Cindy Corbin

Tell us about your work.
I am a mail carrier for the post office. I started out as a sub about five years ago, but have my own route now. The best part of the job is the people on the route! Many have become like family to me.
Tell us about your family.
I have two wonderful teenagers, a daughter and a son, who fill both my time and my heart. We share our home with a dog, two cats, and 12 chickens.
Tell us about a hobby you have.
I collect flying pigs. A year ago, as I was driving home, I was praying about a particularly difficult situation – one whose resolution seemed impossible in my eyes. When I glanced up at the night sky, I saw a huge cloud outlined by the full moon – in the exact shape of a flying pig! My first thought was, “What’s more impossible than a flying pig? God can make anything happen!” For weeks afterward, I kept seeing flying pigs everywhere – on the sign at Two J’s Smokehouse, on the porch of a mail customer’s house, in cartoons. I even got one in the mail. I have about 20 airborne swine in my collection now. They all remind me that it’s not about the pig, but the One who makes the pig fly. (And my “impossible situation? It worked out better than I could have hoped for!)
Describe one of the highlights of your life.
Second to being a mom – the ultimate highlight! – was riding the BikeCentennial Trail when I was 21. It was a 3,000-mile, three-month bicycle/camping trip from Portland, Oregon to Yorktown, Virginia. There were 12 in our group, all strangers at the outset, each carrying 40+ pounds of gear on our bikes. My riding buddy, Nancy, and I had so much fun poking along, stopping for an interesting sight or to swap stories with the local folks. Pretty soon, one of the other guys in the group started asking to ride with us because, as he put it, we were “the only ones coming into camp each night laughing with great stories to tell about the day.” To me, that was the whole point of the trip – to enjoy seeing America, to experience each place and not just rush through it.
Describe one of the biggest surprises of your life.
My kids, who were barely school-age, threw a surprise birthday party for me. They figured out a way to order a birthday cake, decorate the kitchen, and invite some friends over without giving the secret away. I had no clue anything was going on until one of the kids’ little friends called to ask why his neighbors were carrying a present on their way over to our house.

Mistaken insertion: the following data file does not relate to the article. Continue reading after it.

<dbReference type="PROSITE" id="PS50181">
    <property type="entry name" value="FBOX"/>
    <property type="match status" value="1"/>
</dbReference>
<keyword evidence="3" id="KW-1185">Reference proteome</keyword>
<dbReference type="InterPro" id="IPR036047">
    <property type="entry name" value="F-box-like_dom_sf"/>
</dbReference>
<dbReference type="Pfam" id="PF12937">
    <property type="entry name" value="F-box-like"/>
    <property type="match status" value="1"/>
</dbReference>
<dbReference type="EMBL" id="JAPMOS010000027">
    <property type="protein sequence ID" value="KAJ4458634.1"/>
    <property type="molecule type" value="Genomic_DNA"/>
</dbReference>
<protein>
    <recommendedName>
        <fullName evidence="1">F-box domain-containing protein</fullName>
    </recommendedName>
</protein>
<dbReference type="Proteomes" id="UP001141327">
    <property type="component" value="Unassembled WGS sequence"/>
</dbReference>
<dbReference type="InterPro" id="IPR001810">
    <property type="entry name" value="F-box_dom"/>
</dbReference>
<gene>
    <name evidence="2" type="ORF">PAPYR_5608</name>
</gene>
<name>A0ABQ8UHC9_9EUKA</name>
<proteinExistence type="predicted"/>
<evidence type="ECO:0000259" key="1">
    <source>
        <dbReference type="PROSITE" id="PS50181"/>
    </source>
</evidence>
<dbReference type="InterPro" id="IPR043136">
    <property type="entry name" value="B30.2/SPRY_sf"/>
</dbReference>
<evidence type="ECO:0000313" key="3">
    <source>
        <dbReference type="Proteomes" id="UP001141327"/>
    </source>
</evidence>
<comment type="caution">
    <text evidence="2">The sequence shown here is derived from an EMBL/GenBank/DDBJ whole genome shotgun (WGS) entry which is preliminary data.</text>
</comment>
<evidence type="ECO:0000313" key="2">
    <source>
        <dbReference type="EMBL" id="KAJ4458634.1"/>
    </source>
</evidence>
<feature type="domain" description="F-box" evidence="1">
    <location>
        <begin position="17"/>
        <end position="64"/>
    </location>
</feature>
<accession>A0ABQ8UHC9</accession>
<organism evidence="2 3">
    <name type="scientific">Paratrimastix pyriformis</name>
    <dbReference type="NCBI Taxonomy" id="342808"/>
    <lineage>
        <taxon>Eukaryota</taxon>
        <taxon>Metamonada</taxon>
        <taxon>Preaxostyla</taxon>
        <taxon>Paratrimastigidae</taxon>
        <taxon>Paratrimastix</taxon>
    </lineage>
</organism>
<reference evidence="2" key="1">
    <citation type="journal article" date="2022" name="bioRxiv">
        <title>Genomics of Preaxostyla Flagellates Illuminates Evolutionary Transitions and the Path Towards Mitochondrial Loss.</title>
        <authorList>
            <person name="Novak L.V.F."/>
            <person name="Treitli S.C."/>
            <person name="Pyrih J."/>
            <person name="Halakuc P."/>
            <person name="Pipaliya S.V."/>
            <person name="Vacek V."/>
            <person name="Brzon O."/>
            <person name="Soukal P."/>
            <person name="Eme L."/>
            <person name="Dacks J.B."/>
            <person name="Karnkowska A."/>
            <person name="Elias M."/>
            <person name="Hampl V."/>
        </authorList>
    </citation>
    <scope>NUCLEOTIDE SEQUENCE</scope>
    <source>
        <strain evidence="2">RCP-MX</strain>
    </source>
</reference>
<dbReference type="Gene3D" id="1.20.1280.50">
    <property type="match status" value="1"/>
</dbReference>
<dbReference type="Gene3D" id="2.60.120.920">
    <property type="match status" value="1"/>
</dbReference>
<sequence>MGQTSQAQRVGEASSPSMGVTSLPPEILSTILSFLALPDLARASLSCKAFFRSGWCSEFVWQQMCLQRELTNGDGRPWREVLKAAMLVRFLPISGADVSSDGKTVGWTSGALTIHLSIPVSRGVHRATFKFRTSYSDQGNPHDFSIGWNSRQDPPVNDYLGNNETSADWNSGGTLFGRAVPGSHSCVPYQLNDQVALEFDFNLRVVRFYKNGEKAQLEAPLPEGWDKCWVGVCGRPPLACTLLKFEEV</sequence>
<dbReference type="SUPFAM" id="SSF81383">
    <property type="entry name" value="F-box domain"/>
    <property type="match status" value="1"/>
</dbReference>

Describe one of the tragedies/struggles of your life.
We went through a really long, hard stretch when we sold our house at the Lake, moved multiple times within four years, and I went to work full-time. That meant giving up homeschooling, which broke my heart. Then the house I eventually bought was in such bad shape – despite assurances from the home inspector that it had good bones and just needed a new roof – that it had to be taken almost completely down. Thank God for many good friends and my son’s Cub Scout pack who all pitched in and offered all kinds of help. There is no way we could have made it through all that turmoil and frustration without them!
Describe a dream you have for your future.
For as long as I can remember, I have dreamed of buying a farm with a big old run-down barn and silo. I would make over the barn into a beautiful, spacious house, and have all kinds of farm animals and a big garden. But the main attraction would be the silo! The silo would have an internal spiral staircase with a dumbwaiter in the middle to carry things up. At the top would be a simple bedroom with a glass dome so I could lie in bed and watch the stars all night.
Describe a fear you have for your future.
I fear that America will see her downfall in the entitlement mentality of her people. We as a nation have enjoyed so much prosperity that many no longer consider it the result of hard work and blessing, but rather see it as a God-given birthright. Education has become more of a drudgery than an opportunity, and we have lost perspective on what constitutes a good life. I think that for too many people the American Dream is no longer funded by hard work and saving, but by a lucky lottery ticket or a good lawsuit.
Here’s your chance to sound off. If you could give one public service announcement/word of advice to the public at large, what would it be?
Teaching for the Standards of Learning (SOL) test is such a time-waster, but even more importantly, it is a motivational death knoll. Show students how they will use that information in real life. Stop putting so much emphasis on what shape their letter grade is, and more emphasis on what they can do with that knowledge. Education needs to be about teaching people to think, not merely regurgitating information they’ve been fed.


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